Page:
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Anti-Israel Petitions Supported by Israeli Academics
Appeal for International Intervention in the Israeli-Palestinian Conflict

A Bimonthly Jewish & Interfaith Critique of Politics, Culture & Society
July/August 2001 || http://www.tikkun.org

Appeal for International Intervention in the Israeli-Palestinian Conflict
A Petition


Appeal for International Intervention in the Israeli-Palestinian Conflict

The enclosed petition, signed by nearly 350 Israeli intellectuals, academics, and concerned citizens, calls for an immediate deployment of an international peacekeeping force in the occupied territories in order to restore elementary safety and living conditions to the battered civilian Palestinian population in the region.

We believe that under present conditions a temporary international intervention may be the only practical means now available to end the daily killing, wounding, and suffering of civilians, including children and old people, and to facilitate the resumption of talks.

We ask you to join our effort to enlist the support of world public opinion and governments for the immediate deployment of such an international force by organizing and sending your own petitions or using other means available to you to help check the deteriorating situation and stop the bloodshed. For more information contact Adi Ophir at diophir@post.tau.ac.il <mailto:diophir@post.tau.ac.il>.

Petition

We, citizens of Israel, are extremely concerned about the rapid deterioration of the condition of the Palestinian people in the West Bank and Gaza Strip. We consider the Jewish settlements in the territories occupied by Israel since 1967 to be an ongoing act of aggression against the Palestinian people. Massive construction of new Jewish settlements and expansion of existing ones have continued relentlessly even after the signing of the Oslo agreements, more than seven years ago. This is but one major element of the burden of the Israeli occupation, which has become unbearable for Palestinians living in the West Bank and Gaza. While we totally condemn acts of terror against civilians, we regard the Palestinian revolt against colonial occupation as legitimate. Despite the fact that many innocent Israelis have been victims of this revolt, we understand that there can be no moral and military symmetries between occupiers and occupied. The occupation itself is morally and politically wrong; the excessive force Israel uses in order to impose its rule against growing Palestinian resistance is totally unacceptable.

The Israeli army has used lethal weapons against non-armed demonstrators, killing over four hundred Palestinians since October 2000, among them about seventy youth under sixteen, and wounding thousands more. In response to Palestinian attacks, Israel has been retaliating by bombing and shelling targets in Palestinian cities. Israeli control of all major roads in and around the West Bank has fractured the Palestinian territory, cutting it up into a series of isolated ghettos. This is severely crippling Palestinian economic activity, pushing ever larger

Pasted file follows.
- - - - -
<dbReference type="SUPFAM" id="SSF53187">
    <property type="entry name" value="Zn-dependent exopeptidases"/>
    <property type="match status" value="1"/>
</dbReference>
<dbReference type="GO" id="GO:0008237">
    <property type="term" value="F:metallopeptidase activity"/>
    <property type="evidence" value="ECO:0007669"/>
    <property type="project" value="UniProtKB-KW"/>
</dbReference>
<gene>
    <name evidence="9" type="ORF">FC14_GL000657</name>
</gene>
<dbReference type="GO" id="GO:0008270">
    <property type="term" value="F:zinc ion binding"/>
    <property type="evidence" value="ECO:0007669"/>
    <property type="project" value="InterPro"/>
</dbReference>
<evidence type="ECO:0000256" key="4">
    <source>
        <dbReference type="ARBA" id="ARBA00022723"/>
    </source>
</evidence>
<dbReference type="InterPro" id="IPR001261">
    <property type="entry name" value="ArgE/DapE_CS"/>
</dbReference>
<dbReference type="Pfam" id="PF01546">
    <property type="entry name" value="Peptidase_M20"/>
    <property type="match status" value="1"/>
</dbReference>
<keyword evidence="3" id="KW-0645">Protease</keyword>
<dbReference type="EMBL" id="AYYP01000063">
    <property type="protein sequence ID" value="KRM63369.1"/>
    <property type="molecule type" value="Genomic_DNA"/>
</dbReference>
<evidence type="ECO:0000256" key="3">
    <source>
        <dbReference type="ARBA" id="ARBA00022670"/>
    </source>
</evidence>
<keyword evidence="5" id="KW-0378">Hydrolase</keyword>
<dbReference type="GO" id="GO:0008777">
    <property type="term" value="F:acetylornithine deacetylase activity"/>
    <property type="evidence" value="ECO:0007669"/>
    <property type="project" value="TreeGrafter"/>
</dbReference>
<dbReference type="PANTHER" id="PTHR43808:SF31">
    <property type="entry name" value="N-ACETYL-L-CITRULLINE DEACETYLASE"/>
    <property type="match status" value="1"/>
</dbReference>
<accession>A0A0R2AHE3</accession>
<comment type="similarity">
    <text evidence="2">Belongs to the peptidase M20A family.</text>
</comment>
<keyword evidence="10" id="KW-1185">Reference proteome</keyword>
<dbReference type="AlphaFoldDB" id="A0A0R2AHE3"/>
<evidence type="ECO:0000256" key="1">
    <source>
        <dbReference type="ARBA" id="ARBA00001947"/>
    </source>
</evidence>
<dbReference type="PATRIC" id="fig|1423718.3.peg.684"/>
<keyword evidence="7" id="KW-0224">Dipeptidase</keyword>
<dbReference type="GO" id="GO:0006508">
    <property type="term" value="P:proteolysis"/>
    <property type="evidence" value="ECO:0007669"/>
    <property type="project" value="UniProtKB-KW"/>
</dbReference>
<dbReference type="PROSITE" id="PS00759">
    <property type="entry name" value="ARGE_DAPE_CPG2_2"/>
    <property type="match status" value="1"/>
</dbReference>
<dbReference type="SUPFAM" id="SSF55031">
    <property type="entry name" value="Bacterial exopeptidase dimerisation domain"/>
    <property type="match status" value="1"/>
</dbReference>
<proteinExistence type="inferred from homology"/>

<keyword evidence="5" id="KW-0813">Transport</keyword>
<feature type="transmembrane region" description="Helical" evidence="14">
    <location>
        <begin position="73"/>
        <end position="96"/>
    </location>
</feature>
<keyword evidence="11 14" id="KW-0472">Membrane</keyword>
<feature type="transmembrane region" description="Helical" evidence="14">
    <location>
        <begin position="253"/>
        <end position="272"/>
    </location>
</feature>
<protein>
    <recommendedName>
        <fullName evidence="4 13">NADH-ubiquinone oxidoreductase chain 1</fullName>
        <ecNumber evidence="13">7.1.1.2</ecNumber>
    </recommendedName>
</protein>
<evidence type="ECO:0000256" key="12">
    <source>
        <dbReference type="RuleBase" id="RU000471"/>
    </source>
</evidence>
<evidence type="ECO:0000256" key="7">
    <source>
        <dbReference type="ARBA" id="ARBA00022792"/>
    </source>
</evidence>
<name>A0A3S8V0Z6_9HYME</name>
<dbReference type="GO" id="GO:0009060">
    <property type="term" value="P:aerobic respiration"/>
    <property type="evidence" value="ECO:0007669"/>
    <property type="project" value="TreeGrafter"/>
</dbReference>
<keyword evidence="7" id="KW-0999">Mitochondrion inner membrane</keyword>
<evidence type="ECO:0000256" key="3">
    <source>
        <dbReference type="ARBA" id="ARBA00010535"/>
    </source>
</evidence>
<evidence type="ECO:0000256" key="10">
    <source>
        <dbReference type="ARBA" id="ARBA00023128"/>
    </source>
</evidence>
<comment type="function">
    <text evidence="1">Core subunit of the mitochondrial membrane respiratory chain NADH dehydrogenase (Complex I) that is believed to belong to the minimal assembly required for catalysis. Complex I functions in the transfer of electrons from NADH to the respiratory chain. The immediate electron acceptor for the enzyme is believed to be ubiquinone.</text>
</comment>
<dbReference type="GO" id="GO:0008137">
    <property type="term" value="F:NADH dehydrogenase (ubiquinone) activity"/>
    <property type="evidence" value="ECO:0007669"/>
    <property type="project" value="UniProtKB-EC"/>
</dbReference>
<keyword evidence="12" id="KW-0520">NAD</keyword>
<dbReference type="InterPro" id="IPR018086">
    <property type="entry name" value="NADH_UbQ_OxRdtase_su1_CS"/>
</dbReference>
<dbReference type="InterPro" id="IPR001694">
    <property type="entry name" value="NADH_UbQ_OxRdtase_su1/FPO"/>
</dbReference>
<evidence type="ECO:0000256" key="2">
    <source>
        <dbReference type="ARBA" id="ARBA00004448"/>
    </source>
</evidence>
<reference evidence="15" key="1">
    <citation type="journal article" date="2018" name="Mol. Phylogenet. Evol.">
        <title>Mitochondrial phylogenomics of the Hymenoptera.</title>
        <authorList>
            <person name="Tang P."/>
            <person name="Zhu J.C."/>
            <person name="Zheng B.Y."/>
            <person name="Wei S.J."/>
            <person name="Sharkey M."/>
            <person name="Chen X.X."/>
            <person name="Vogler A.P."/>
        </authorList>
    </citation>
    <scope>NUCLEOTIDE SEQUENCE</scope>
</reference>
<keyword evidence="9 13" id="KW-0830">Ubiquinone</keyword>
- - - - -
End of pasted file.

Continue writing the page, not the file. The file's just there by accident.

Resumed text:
portions of the Palestinian population beneath the poverty line to the point where in some areas there are already signs of famine. Israeli operations are disrupting Palestinian emergency medical services, transportation, and education. Palestinian civilians are not only abused and mistreated by members of the Israeli military, but are further exposed to daily harassment and aggression by Jewish settlers. The mental harm caused by years of terrorization, anxiety, loss, humiliation, and mourning is inexpressible.

Israel acts as a sovereign that has relinquished all legal and moral responsibilities to protect the Palestinian population under its jurisdiction. We acknowledge the complexity of a situation in which it is often difficult to distinguish between legitimate acts of Palestinian resistance and unacceptable acts of Palestinian terror and between legitimate defensive Israeli policy and acts of state terror. But the complexity of this situation can neither diminish our responsibility nor silence our voice. It is our moral obligation as Israeli citizens to express our solidarity with the Palestinian struggle for freedom and to do everything possible to protect the Palestinian population living in the occupied territories. We urge our fellow citizens, and friends and colleagues worldwide to join us in speaking up against the continued occupation and oppression of the Palestinians. Specifically, we call for an immediate international intervention to stop the killing and wounding of human beings who are exercising their elementary right to claim political freedom. We call upon you to urge your governments to go beyond hesitant condemnations of Israeli policies and initiate an international peace force that would help protect the Palestinians from the aggression of the Israeli government and facilitate the resumption of serious negotiations between the parties to the conflict.